India’s opposition parties are gearing up for a national strike to protest the government’s move to hike fuel prices, putting pressure on Prime Minister Manmohan Singh’s coalition before the next parliament’s session.
Last Friday’s hikes in petrol, diesel and kerosene were seen as a bold reform with which to attack India’s fiscal deficit and that also play well at the G20 summit in Toronto, which has urged the phasing out of fossil fuel subsidies.
Opposition parties — and members of Singh’s coalition — have slammed the hike as an attack on people’s pockets. The main opposition Hindu nationalist Bharatiya Janata Party (BJP) is coordinating a strike with smaller, regional parties.
“A nationwide strike is on the cards,” Prakash Javdekar, a spokesperson for the BJP told Reuters, without saying when such as a strike could take place.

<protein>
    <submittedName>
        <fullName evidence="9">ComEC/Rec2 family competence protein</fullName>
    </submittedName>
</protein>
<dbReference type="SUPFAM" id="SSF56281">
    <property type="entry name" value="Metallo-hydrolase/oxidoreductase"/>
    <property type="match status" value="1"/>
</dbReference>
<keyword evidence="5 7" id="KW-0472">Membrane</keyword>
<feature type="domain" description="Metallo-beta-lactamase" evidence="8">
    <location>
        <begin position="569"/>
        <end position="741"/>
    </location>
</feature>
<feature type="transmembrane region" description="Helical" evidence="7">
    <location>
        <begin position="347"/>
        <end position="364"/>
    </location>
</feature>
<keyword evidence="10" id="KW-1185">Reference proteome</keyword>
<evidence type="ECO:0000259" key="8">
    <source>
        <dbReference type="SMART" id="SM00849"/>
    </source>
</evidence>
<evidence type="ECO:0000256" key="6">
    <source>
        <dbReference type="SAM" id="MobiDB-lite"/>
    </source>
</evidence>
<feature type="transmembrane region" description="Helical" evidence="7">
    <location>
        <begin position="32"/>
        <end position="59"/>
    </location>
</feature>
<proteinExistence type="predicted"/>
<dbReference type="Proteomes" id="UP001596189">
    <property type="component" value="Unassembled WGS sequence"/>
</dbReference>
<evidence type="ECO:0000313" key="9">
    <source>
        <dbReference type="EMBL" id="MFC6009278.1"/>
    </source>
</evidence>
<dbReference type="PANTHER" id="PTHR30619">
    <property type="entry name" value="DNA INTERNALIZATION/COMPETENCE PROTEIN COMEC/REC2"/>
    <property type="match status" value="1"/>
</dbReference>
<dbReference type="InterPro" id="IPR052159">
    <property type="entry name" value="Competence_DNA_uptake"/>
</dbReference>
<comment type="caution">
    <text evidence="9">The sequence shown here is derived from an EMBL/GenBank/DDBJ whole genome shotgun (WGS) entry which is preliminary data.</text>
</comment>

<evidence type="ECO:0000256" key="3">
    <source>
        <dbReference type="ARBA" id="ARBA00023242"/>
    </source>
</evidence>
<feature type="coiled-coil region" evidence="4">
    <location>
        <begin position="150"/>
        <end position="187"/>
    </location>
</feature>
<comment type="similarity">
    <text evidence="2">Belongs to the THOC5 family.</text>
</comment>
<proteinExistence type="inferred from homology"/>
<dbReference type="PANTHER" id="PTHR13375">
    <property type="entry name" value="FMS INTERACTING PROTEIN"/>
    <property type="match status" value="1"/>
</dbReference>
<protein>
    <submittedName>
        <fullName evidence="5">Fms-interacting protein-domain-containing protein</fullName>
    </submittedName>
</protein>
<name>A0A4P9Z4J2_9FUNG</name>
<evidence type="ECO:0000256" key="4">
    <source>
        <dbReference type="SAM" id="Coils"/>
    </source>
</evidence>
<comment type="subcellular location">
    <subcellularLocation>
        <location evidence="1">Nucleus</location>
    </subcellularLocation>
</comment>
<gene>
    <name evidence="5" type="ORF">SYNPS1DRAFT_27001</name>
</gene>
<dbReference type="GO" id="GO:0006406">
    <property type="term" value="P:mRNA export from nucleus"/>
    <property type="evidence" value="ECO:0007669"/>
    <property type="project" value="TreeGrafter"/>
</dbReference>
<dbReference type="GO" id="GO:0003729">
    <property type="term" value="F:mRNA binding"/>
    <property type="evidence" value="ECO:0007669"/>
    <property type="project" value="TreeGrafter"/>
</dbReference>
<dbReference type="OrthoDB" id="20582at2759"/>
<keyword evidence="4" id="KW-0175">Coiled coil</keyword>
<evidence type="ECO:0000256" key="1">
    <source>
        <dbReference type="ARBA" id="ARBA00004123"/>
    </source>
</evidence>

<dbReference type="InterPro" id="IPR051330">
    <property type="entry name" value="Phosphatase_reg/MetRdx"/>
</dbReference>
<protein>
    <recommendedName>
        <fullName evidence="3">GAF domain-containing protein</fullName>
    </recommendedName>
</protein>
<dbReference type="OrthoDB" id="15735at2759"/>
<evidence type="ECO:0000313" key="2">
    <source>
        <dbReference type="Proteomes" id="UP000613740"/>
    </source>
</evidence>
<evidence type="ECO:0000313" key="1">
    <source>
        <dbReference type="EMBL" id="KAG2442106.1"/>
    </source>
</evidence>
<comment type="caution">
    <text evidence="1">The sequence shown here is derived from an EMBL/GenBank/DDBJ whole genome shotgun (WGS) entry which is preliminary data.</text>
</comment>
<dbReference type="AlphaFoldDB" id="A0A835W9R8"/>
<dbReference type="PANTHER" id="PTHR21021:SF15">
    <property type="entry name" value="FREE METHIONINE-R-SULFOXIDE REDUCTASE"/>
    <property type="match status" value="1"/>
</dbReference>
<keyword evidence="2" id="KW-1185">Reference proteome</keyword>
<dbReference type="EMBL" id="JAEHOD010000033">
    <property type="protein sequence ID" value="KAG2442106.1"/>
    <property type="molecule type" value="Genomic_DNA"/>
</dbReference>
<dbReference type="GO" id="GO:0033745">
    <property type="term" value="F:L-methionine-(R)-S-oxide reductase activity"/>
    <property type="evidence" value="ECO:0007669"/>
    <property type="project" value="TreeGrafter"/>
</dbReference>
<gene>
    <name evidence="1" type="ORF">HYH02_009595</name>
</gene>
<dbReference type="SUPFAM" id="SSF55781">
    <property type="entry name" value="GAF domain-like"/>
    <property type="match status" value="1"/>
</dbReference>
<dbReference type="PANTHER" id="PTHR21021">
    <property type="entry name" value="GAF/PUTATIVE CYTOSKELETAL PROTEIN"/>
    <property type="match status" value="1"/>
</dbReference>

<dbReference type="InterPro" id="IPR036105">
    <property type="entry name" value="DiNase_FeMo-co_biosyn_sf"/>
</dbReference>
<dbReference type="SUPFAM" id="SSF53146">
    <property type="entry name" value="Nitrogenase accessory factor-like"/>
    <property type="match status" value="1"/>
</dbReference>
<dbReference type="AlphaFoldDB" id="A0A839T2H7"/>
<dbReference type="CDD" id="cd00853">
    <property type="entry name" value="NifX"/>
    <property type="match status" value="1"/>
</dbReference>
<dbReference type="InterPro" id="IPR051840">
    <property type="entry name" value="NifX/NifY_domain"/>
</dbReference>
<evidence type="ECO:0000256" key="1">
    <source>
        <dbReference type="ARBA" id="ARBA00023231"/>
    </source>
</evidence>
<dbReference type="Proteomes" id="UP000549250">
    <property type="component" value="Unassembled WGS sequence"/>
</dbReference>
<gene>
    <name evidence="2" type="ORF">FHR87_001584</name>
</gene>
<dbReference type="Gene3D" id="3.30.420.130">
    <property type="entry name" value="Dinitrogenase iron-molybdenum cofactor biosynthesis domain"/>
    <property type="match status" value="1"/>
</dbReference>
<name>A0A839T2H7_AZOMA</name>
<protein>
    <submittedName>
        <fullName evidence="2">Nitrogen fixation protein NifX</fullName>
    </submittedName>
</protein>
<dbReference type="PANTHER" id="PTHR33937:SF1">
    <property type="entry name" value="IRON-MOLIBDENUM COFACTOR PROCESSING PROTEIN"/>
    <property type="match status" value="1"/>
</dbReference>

Opposition parties, though, are divided on many issues and may face obstacles in uniting against the government.
Adjusting fuel prices to market rates could also stoke headline inflation that is already in double digits, and could spell trouble for Singh’s government trying to pass bills in the next session of parliament in July.
Singh’s Congress party-led government comfortably fended off a challenge to its rule in a parliamentary vote in April over tax rises in the budget.
But efforts to push bills, including one which is crucial to a civilian nuclear deal with the United States, have been blocked by opposition protests and unruly allies.
The CPI(M), India’s biggest Communist party, told Reuters it will take also “mass action” but has not decided whether it will join an India-wide strike.
“Politically, the Congress is saying that double-digit inflation will have to be tolerated in the short run. It is this line of thinking that has emboldened the (government) to raise oil prices,” the Financial Express wrote in an editorial on Monday.